As Medicine Gets More Precise, Complexities Mount
(December 06, 2013) — Once regarded as the “medicine of science fiction,” the idea of being able to personalize health care based on a person’s individual characteristics is now becoming reality.
This was the conclusion of a panel of experts at the latest Doctors Speak Out luncheon, held Tuesday, Dec. 3 at Georgetown University Medical Center (GUMC).
The topic, “This One’s for You: The Future of Precision Medicine,” inspired an energetic discussion of the future of this physician-driven, patient-centered approach. Denise Couture, producer for the nationally distributed public radio program The Diane Rehm Show, moderated the event, part of an ongoing quarterly series hosted by GUMC on topics across the health spectrum.
The Georgetown panelists were Michael B. Atkins, MD, deputy director of Georgetown Lombardi Comprehensive Cancer Center; Richard Schlegel, MD, PhD, academic chair of the department of pathology and director of the Center for Cellular Reprogramming; and Subha Madhavan, PhD, director of the Innovation Center for Biomedical Informatics.
Moving Away from ‘One Size Fits All’
Often referred to as personalized medicine, precision medicine means tailoring treatments to the individual characteristics of patients based on their genetic profile and their unique environmental influences. The mapping of the human genome nearly 15 years ago has opened up new research and treatment avenues that would never have been possible without this information.
“The genomic revolution is allowing this paradigm shift away from a ‘one size fits all’ [approach to medicine],” Madhavan said.
In cancer, in particular, researchers are discovering myriad genetic mutations within tumors that might stimulate or inhibit their growth. One tumor could have hundreds of mutations that will influence how an individual might respond to treatment, according to Atkins.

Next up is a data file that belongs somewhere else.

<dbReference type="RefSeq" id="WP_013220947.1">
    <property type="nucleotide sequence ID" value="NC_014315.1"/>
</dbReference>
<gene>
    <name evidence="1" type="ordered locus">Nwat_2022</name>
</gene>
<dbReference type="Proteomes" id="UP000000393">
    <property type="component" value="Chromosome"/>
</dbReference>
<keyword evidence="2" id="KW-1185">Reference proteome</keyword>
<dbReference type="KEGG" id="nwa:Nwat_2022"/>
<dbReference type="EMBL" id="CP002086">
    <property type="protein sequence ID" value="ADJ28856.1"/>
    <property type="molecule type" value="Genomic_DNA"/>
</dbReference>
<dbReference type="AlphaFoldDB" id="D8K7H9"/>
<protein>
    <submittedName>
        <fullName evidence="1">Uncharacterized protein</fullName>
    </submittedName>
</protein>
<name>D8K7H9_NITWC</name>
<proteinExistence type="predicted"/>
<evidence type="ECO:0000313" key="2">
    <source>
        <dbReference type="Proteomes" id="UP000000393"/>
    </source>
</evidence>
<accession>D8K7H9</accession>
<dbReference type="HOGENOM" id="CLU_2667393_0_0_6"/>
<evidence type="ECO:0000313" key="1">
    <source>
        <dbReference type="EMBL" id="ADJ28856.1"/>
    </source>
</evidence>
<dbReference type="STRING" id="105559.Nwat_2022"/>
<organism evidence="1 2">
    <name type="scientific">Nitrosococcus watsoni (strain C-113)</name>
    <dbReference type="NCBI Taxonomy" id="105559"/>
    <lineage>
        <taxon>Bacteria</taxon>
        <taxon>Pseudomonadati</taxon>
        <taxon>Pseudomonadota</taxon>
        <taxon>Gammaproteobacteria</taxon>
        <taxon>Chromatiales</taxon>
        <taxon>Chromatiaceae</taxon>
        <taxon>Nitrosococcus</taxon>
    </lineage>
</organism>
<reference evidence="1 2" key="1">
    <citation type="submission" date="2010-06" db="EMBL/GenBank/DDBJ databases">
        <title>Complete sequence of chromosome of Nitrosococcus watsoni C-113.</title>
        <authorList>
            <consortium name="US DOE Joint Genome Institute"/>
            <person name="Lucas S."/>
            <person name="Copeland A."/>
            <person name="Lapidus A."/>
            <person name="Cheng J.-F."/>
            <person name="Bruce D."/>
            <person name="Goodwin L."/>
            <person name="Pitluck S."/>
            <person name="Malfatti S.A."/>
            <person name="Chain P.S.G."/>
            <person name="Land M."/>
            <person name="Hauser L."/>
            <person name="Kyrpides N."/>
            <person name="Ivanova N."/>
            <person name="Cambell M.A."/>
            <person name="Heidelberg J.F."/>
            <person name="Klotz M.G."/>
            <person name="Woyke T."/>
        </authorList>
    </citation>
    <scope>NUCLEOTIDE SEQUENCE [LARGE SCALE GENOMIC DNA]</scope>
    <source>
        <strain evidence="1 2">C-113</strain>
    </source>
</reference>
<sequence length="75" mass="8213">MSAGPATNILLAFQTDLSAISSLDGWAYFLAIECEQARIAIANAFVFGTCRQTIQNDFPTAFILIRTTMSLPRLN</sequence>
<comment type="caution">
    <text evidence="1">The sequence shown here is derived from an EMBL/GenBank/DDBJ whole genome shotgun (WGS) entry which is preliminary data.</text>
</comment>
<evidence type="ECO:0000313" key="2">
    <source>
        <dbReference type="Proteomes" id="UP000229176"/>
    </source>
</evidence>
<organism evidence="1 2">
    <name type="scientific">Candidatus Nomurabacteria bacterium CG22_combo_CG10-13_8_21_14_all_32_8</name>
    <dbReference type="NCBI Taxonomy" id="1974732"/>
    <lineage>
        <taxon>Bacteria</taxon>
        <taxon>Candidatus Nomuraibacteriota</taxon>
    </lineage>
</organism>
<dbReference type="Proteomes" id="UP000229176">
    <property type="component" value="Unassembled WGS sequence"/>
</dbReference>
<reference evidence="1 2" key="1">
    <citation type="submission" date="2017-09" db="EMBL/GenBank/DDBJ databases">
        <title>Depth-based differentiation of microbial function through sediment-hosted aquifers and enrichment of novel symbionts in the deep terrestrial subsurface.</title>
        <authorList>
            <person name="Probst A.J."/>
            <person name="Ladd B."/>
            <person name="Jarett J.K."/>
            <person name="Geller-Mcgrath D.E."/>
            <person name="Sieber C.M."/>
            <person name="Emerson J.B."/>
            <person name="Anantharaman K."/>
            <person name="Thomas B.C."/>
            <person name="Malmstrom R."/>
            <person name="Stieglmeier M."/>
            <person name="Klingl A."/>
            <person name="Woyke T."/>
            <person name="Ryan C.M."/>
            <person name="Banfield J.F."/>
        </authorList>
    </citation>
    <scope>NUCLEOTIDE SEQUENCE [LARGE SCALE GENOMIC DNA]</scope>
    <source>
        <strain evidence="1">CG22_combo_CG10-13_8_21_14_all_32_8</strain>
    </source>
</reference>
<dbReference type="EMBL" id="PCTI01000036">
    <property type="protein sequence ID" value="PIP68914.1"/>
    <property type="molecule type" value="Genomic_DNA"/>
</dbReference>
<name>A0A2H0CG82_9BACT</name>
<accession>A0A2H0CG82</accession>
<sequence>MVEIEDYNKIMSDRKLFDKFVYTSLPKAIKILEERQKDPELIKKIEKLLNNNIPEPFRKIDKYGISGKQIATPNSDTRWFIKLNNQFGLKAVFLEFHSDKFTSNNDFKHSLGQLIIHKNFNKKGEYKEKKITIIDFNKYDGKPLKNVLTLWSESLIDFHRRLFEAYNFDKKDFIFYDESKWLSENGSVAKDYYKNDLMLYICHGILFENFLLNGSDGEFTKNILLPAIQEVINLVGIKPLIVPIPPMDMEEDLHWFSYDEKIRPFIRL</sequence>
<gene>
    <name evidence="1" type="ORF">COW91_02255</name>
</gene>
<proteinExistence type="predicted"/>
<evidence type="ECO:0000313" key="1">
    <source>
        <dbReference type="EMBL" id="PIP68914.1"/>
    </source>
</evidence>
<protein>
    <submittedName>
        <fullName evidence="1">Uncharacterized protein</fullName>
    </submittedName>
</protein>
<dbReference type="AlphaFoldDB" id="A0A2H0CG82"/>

“Occasionally we can find a dominant mutation … that is really responsible for driving that particular tumor. If we can identify that, and if we have a drug that can target that mutation, we can see the therapeutic benefits very quickly,” he said.
Atkins gave an example of a woman with a rare form of melanoma who was not responding to treatment. Her physicians at Georgetown analyzed the DNA sequence of her tumor and found a mutation that had not previously been reported in human cancers. However, a review of the literature found that same mutation in a blood cancer in a dog that responded very well to a particular drug.
The woman agreed to let her physicians try the therapy on her and, to everyone’s amazement, it worked.
“Her tumors literally melted away. She got up from the hospital bed in two days and was able to be discharged and within two weeks the tumors were barely detectable,” Atkins said.
Putting Data in its Context
While the concept of precision medicine is not entirely new, its incorporation into everyday medical practice is slow, as researchers and clinicians figure out how to apply the massive quantities of information that have been unlocked by the Human Genome Project.
According to Madhavan, an expert in bioinformatics, if all the data generated in the world today were housed on CD-ROMs, they would stack up from the earth to the moon and a quarter of the way back.